14 can't recall.

15 Q. But it would have been the arresting officer and

16 Mr McCrory?

17 A. That's right, yes.

18 Q. I think you can probably recollect the allegations made

19 but I will just remind you of them, if I may.

20 A. Yes.

21 Q. Mr McCrory suggests -- and he is not precise as to who

22 was where and who said what -- that during the journey

23 back to the police station Mr Burrows, he thinks, said

24 words to the effect:

25 "Don't be asking for Rosemary."




1 Do you remember that being said at all?

2 A. No.

3 Q. And did anyone say words to the effect:

4 "Nelson won't help you this time"?

5 A. No.

6 Q. And just to be complete, do you remember there being any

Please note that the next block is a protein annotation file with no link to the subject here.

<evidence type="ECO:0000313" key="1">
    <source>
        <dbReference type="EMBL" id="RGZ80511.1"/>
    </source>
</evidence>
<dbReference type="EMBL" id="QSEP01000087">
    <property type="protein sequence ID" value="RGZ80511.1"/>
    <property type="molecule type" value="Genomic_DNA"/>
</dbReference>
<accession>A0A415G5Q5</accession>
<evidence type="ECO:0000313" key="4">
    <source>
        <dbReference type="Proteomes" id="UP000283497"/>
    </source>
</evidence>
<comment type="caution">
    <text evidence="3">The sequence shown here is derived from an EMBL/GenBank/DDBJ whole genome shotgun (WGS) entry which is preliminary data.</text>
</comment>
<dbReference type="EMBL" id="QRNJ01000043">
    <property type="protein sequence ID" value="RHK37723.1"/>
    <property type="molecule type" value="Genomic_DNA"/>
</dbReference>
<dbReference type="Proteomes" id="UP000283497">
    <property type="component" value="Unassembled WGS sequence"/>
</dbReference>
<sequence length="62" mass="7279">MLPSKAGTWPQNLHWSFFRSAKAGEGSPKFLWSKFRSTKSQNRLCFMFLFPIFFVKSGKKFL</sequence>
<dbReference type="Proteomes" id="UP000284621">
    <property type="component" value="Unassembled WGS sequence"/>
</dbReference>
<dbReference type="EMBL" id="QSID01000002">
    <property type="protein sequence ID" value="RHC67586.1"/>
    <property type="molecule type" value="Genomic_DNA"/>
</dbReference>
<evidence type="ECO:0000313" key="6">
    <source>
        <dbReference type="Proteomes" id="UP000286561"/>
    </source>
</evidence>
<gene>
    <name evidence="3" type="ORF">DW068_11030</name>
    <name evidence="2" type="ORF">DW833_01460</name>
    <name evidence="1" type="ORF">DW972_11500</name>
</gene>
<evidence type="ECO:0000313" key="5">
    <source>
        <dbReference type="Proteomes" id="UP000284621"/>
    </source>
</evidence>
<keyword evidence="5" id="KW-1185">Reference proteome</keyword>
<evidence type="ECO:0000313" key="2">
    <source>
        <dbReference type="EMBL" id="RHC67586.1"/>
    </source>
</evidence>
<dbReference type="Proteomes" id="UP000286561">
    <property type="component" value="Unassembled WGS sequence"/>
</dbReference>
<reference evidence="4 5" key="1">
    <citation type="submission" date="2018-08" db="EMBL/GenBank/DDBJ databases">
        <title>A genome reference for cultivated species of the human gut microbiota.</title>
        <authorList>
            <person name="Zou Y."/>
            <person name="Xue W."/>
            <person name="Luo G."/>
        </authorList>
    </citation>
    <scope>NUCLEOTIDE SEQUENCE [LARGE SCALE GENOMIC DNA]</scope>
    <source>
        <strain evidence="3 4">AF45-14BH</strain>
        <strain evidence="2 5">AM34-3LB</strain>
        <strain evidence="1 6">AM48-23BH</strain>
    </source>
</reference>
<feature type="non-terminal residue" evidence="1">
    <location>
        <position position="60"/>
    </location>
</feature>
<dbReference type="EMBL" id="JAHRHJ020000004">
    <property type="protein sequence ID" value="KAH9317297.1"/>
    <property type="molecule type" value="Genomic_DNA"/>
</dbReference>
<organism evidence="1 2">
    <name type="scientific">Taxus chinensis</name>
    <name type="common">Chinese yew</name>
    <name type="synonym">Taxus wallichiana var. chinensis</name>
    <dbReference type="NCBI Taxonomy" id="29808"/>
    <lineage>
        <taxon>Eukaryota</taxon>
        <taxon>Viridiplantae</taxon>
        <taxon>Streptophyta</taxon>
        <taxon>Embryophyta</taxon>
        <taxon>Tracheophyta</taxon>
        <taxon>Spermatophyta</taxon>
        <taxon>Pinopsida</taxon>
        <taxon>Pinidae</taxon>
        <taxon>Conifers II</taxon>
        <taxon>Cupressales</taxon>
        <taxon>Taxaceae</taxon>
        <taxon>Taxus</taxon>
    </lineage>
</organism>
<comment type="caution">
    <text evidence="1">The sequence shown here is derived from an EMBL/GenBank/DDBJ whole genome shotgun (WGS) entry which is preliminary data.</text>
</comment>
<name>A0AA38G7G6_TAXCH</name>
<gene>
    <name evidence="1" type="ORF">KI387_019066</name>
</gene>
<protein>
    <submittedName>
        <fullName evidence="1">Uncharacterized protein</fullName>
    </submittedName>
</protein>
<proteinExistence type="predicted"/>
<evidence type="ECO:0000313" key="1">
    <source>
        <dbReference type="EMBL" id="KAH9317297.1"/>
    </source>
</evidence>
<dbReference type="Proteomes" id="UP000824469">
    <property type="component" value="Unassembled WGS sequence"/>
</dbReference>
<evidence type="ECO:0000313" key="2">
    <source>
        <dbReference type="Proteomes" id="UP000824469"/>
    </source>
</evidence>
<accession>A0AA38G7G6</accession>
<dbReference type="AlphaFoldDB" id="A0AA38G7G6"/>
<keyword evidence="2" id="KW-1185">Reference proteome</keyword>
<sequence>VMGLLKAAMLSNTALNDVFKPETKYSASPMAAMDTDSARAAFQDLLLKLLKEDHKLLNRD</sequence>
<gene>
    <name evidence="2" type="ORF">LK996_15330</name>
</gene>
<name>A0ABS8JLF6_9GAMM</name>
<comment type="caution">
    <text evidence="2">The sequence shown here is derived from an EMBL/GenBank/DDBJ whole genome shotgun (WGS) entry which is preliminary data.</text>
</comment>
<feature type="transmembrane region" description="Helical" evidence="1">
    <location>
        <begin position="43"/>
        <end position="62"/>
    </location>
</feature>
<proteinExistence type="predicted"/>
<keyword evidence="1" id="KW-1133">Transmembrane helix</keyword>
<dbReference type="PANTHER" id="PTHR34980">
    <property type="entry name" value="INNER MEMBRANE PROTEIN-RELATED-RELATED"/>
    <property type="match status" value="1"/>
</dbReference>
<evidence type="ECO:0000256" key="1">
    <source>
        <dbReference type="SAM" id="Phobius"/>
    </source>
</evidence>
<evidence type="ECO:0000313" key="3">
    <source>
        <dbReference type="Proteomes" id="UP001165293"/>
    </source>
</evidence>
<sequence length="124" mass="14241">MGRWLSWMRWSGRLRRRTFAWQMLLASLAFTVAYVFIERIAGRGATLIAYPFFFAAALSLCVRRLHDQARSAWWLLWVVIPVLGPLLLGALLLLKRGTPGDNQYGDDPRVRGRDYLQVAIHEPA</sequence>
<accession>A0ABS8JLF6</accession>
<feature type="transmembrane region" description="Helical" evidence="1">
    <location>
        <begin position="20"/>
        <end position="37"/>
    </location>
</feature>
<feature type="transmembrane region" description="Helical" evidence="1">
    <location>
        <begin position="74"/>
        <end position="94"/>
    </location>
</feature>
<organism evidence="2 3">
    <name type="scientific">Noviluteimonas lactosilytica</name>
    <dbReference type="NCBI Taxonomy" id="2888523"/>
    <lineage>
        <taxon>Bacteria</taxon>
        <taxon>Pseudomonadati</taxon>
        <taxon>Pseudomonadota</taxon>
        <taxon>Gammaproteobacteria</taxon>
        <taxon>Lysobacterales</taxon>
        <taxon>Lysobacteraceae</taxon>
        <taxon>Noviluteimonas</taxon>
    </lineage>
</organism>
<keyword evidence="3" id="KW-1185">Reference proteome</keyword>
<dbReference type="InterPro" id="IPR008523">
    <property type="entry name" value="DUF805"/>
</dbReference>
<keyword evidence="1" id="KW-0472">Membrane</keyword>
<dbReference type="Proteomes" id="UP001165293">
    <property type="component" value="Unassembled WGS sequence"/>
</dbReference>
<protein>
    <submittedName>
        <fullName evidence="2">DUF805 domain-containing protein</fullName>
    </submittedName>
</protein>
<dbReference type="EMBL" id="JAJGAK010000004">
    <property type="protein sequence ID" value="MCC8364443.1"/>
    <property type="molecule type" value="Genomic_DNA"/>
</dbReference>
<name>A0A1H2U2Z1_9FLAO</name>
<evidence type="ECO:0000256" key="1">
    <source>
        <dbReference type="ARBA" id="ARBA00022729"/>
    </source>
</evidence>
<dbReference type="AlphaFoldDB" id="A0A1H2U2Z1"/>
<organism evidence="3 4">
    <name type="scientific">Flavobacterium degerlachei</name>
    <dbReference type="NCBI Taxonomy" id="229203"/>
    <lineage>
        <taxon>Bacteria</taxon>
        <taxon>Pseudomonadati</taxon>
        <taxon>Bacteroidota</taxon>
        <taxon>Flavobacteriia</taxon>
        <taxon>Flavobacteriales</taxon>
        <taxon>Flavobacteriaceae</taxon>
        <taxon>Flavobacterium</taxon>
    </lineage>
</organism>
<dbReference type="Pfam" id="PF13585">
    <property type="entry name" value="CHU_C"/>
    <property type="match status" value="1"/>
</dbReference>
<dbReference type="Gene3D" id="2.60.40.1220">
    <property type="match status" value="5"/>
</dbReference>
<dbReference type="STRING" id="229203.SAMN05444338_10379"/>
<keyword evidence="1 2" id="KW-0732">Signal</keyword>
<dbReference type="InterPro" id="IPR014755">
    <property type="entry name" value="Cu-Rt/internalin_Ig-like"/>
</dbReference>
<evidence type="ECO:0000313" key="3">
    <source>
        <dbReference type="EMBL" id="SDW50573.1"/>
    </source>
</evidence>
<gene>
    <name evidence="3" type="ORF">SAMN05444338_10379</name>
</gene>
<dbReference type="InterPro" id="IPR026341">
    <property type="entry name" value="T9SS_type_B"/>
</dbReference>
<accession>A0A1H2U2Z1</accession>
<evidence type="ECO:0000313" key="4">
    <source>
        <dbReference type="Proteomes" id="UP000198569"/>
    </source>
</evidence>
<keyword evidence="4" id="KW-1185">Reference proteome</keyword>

7 request by Mr McCrory for a solicitor or indeed any

8 mention of Mrs Nelson's name in the car at all?

9 A. No.

10 Q. Because he would also suggest that when these words were

11 spoken, "Don't ask for Rosemary" or "Nelson won't help

12 you this time", someone replied from the front of the

13 car, which also includes yourself:

14 "Because she will be dead soon."

15 A. Nothing was said. I know the allegation from

16 Mr McCrory, but I never heard any of that.

17 Q. Just exploring it a little more, was it your experience

18 that there was ever any, if I can use this word, banter

19 that of type used between police officers and suspects?

20 A. Of that type?

21 Q. Yes.

22 A. Certainly not that time. Normal -- you got to know some

23 local suspects, petty criminals and things like that and

24 the banter was two-way, you know. They got to know who

25 you were and you also knew who they were. But anything




1 that overstepped the mark, no, comments like what we are

2 talking about now, nothing like that.

3 Q. Because on one view those are unpleasant remarks, but